Is hung with marble fabrics, line o'er line, Terrace o'er terrace, nearer still, and nearer To the blue heavens. Here bright and sumptuous palaces, With cool and verdant gardens interspers'd ; Here towers of war that frown in massy strength ; While over all hangs the rich purple eve, As conscious of its being her last farewell Of light and glory to that fated city. .... Behold the Temple ! In undisturb'd and lone serenity, Finding itself a solemn sanctuary In the profound of heaven ! It stands before us A mount of snow, fretted with golden pinnacles I The very sun, as though he worshipp'd there, Lingers upon the gilded cedar roofs ; And down the long and branching porticoes, On every flowery sculptured capital, Glitters the homage of his parting beams." This is finely conceived. But what are tears shed over the violations of taste, and the ruins of art ? More than once, our Redeemer referred with the utmost calmness to the conflagration of the temple, and predicted, with apparent indifference, that one stone should not be left upon another;
216 CHRIST WEEPI G but when he realized the misery which awaited the guilty population, he wept. 2. He wept over it. They icere the tears of patriotism shed over the expiring glories of the country which gave him birth. 3. They were generous tears, wept over the miseries of those that hated and persecuted him, discovering the sublimest magnanimity, and the greatest tenderness. 4. His tears flowed from a devout sympathy with all the great and good, the long succession of holy martyrs that had preceded him on the errand of compassion and mercy.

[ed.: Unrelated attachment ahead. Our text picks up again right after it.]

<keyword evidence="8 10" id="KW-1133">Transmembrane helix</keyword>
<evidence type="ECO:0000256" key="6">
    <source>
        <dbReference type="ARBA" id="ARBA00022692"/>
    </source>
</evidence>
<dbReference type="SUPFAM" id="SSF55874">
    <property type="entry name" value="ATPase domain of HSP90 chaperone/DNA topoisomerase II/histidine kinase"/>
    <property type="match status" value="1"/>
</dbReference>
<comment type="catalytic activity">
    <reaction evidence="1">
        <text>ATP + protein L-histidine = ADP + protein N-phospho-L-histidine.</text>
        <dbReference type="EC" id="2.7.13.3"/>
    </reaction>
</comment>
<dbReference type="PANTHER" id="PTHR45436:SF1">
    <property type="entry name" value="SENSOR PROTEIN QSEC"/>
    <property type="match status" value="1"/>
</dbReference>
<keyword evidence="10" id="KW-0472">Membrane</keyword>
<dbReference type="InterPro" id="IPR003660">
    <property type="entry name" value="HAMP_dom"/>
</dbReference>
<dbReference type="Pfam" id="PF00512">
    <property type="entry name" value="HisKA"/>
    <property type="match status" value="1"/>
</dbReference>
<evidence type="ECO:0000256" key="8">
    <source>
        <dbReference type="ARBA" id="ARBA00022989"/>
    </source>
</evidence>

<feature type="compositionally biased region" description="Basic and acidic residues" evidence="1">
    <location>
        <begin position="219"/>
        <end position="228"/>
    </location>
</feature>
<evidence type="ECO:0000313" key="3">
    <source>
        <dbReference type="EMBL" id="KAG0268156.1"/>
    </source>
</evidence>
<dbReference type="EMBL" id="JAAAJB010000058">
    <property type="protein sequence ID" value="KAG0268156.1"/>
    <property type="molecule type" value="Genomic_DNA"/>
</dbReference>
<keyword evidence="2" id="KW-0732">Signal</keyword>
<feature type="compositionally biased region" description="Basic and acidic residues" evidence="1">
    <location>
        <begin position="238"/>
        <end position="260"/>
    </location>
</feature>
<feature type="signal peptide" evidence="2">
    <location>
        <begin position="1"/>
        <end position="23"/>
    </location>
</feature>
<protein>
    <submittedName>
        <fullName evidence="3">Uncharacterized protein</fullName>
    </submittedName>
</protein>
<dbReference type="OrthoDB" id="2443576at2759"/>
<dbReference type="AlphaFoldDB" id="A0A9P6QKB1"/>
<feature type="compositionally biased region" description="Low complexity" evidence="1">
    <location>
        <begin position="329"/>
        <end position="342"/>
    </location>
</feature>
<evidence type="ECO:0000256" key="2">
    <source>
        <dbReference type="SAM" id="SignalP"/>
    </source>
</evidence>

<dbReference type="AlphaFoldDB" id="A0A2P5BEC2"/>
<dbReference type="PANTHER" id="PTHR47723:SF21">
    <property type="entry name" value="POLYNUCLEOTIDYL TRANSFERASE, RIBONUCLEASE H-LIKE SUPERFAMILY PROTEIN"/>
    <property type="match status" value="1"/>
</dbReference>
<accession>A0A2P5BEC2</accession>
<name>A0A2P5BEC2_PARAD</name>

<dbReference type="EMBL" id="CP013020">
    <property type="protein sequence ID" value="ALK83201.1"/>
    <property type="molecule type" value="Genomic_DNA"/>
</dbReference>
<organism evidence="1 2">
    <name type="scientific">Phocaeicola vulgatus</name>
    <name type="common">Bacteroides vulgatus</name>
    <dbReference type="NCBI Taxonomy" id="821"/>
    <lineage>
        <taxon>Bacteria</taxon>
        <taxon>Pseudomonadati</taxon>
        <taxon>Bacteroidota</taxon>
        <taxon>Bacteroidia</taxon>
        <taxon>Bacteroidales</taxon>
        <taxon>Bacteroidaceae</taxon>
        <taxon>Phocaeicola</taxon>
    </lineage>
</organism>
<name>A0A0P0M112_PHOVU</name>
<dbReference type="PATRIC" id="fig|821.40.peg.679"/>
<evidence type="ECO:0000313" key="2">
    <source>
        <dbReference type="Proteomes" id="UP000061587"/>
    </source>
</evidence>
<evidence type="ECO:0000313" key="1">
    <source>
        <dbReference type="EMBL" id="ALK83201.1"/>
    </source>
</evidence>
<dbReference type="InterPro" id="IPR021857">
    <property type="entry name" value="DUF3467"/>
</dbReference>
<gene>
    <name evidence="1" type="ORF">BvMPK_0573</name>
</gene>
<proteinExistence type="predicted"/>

5. They were the tears of the Son of God, wept over the dishonour which, by the obstinacy and rebellion of this unhappy people, had been cast upon the moral character and government of his adorable Father, 6. They were the tears of the Saviour of men. 7. These tears of the Redeemer were, lastly, excited by a clear perception of the certainty and extent of the ruin which unexampled guilt would bring upon such an immense multitude of souls. The guilt of the past, which this generation had made all its own ; the guilt of the present, which no generation of men had ever been able to accumulate ; the guilt of rejecting and crucifying the Lord of glory; the guilt of obstinate and determined impenitence, amidst the greatest wonders of redeeming mercy, and the most stupendous terrors of temporal judgments. This grief, this tender anguish, accompanied him to Calvary.
OVER JERUSALEM. 217 " Ere the cross was rais'd, He look'd around hiin, even in that last anguish, With such a majesty of calm compassion, Such solemn adjuration to their souls ; But yet 'twas not reproachful, only sad, As though their guilt had been the bitterest pang Of suffering ." II. The doctrinal and practical lessons WHICH THIS I TERESTI G SUBJECT SUGGESTS, FORM THE SECO D PART OF OUR DISCOURSE. 1. The truths of the Gospel, faith and salvation, are the things ivhich belong to our peace. 2. That the guilt of those who possess the Gospel, but deny its power, is proportioned to the light and mercy which they neglect or despise. 3. That great privileges, unregarded and misim-
proved, are avenged by a termination of our day — a day of grace. 4. That the fearful evidence of this termination, is growing indifference or hostility to the things which belong to our peace. 5. Tliat the greatest calamity that can befall unconverted sinners, is the end of their day of grace: either removing from them the means of salvation, or visiting them with judicial blindness and hardness of heart. 6. That the blessed Redeemer is desirous that we should not, by our criminal neglect of the present season of grace, bring upon ourselves this dreadful calamity.